A Blood Draw for Sal
Sal was brought to us to establish why he had been having chronic vomiting and diarrhea. When I approached him in the lobby, he immediately pinned his ears and retreated under the couch. We brought him into an exam room, and he warmed up a bit but was still wary. Mom and Dad mentioned that in the past at other clinics he was taken to “the back” for vaccines and they could hear him vocalizing from the exam room.
We needed to sedate him to further work up his history of vomiting and diarrhea. Since this would take a while, Mom and Dad went out for lunch and we kept Sal in our treatment area, where he became noticeably more anxious with the absence of his family. We used desensitization and counterconditioning techniques with small pieces of Braunschweiger and he eventually did not even notice when he was being touched along his epaxial muscles. He did not vocalize or notice whatsoever when we gave him his IM sedation. His abdominal ultrasound was normal, which was great for him but meant that we needed to further work up his symptoms. The veterinarian on the case recommended that he come in for an ACTH stimulation test.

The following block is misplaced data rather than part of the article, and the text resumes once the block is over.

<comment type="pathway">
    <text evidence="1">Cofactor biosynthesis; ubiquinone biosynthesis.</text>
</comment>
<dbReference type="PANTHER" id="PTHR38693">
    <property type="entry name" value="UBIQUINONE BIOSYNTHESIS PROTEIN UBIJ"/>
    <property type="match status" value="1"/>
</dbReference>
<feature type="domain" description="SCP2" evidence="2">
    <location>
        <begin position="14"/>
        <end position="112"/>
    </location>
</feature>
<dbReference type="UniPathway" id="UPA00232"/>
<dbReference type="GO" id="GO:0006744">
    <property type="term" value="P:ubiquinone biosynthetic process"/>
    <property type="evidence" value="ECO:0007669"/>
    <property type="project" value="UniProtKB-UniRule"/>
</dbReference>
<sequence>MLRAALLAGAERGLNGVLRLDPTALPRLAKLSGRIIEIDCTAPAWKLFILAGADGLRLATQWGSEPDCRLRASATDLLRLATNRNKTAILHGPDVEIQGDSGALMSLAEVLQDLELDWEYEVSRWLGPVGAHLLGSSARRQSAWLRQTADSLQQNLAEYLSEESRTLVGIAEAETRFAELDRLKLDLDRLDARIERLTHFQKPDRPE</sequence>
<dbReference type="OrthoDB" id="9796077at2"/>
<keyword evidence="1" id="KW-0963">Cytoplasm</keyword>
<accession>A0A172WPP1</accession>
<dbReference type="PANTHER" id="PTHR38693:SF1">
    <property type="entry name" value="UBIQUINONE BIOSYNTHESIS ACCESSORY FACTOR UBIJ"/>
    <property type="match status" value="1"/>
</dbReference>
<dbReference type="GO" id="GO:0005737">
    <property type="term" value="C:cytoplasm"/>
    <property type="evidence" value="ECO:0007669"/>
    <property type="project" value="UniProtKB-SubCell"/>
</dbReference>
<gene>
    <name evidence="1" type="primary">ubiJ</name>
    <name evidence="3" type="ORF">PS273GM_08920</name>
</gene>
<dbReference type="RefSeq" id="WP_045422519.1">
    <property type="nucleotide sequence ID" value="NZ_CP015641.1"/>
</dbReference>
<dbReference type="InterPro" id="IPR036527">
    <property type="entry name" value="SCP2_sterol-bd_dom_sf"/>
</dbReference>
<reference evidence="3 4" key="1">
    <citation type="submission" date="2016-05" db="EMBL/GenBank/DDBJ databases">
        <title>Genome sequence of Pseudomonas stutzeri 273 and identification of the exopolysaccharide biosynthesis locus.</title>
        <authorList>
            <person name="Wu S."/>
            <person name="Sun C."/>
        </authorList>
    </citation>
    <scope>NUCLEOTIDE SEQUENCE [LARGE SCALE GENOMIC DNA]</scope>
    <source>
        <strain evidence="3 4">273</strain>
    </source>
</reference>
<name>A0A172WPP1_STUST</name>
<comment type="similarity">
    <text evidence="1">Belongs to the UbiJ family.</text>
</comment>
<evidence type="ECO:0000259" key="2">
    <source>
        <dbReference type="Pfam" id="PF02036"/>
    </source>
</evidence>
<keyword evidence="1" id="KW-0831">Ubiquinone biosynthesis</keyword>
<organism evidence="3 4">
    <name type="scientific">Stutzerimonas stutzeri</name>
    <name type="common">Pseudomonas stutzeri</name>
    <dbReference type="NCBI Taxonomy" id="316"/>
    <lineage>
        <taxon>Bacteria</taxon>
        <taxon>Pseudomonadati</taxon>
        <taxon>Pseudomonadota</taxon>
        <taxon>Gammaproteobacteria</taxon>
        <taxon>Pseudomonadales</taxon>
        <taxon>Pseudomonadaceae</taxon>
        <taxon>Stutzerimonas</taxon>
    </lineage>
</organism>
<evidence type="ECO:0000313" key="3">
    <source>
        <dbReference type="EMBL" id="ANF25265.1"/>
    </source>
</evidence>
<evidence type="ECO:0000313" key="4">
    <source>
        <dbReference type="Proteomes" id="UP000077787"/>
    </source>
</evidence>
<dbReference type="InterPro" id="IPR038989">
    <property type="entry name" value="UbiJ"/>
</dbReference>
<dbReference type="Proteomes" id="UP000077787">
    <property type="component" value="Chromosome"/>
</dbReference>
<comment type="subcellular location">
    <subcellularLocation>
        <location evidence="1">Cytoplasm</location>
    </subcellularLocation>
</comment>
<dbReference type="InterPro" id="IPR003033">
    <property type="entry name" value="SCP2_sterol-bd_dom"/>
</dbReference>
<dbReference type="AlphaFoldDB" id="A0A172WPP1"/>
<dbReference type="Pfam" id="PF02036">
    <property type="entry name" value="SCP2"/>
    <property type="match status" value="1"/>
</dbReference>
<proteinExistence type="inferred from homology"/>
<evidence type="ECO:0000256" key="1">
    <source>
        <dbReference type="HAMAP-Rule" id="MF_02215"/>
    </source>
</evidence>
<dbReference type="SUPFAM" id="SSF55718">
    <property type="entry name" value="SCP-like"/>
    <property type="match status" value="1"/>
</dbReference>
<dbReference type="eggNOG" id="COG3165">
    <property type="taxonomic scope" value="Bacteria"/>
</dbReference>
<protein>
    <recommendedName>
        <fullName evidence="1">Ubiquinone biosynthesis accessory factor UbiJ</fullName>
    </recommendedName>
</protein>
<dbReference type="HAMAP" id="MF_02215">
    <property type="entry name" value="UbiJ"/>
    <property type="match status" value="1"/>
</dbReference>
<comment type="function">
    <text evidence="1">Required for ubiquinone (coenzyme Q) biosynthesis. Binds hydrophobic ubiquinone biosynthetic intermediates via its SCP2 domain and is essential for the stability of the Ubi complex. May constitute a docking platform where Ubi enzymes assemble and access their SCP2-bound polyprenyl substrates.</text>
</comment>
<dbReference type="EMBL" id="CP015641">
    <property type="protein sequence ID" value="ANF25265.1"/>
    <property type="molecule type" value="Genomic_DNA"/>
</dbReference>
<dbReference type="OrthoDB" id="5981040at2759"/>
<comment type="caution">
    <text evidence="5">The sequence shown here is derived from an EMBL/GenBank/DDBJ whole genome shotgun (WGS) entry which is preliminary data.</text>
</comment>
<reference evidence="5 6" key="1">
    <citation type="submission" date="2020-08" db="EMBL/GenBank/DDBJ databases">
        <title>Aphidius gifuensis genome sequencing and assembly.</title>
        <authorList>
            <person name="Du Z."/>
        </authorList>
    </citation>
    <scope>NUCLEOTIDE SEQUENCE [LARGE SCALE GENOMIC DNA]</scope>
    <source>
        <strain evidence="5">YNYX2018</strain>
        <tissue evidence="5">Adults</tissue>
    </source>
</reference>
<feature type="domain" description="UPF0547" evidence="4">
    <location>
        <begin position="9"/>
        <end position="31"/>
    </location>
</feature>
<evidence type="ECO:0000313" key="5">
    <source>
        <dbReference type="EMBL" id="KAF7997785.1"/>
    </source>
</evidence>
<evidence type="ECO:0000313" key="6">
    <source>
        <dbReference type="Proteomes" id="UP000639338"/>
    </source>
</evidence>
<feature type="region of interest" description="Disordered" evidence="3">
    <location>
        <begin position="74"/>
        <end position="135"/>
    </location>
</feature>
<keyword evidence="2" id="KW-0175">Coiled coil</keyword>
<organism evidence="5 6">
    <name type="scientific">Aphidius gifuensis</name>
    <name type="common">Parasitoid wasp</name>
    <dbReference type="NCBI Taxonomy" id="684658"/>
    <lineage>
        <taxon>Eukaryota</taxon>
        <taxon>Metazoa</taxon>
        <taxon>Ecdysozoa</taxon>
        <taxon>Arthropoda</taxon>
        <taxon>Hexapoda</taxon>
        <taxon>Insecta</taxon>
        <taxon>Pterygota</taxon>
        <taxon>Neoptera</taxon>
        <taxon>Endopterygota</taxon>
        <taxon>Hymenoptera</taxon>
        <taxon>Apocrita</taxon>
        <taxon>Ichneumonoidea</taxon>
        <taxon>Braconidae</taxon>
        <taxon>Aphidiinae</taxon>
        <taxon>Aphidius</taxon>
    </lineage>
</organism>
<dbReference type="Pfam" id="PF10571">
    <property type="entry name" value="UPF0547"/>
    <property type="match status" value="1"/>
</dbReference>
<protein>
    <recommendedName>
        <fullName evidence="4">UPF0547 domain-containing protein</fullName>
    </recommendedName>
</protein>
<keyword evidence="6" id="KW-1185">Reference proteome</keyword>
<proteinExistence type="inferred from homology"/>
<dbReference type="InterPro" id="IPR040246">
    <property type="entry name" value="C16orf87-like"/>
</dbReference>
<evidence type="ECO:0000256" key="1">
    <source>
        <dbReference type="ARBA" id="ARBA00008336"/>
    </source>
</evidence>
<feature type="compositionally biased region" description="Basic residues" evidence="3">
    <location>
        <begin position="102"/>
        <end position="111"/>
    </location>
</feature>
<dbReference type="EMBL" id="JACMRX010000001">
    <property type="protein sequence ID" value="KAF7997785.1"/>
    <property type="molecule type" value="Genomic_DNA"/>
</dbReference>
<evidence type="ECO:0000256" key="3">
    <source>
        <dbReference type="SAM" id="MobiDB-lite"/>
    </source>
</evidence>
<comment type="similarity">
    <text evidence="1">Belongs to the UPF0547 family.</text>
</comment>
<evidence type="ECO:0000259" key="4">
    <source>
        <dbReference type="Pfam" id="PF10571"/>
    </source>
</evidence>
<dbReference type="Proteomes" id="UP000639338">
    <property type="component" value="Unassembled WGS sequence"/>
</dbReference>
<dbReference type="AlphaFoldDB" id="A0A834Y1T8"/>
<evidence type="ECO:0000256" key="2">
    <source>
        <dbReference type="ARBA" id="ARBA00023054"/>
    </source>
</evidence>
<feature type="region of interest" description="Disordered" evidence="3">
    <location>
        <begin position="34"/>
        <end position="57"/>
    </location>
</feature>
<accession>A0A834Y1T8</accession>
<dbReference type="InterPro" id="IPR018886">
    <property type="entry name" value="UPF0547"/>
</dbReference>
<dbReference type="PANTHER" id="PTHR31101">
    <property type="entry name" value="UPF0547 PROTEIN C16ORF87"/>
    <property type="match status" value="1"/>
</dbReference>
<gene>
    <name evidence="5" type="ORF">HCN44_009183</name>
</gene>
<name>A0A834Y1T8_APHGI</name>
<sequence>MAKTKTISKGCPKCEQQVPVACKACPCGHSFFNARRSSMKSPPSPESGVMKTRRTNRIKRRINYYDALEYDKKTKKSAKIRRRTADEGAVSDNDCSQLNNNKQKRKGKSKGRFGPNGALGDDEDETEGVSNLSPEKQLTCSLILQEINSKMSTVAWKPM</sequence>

The technician working with him mentioned that we needed to provide Sal with some pre-visit medications so it would be less stressful for him. This specific test measures cortisol and if Sal was stressed it could affect the test results. The veterinarian consulted our behavior department about what medications he could come in on that would not affect the test results.
Because Sal vomited during a trial of Trazodone at home, he came in on gabapentin alone. Because this didn’t go well, we called it a day and decided to attempt a different medication combination. The next time Sal received gabapentin, Trazodone, and Cerenia 30 minutes prior to the appointment time. This time when we entered the room, Sal was significantly sleepier and more relaxed. We offered him chicken baby food and he loved it. We placed him on the table, Mom and Dad talked to him and fed him while one technician occluded his vein, and the other technician performed the blood draw and administered the medication. Sal ate chicken baby food throughout the entire process. Then Mom and Dad waited patiently in the exam room with Sal until it was time to draw the 1-hour post sample. We repeated the same process. Sal was a rock star and ate throughout the blood draw. Now we have a set protocol for when he comes in for workups or annual visits, and he stays with mom and dad for any procedure possible.
Maria Marano, RVT, Fear Free Certified, Community Practice, The Ohio State University Veterinary Medical Center, Columbus, Ohio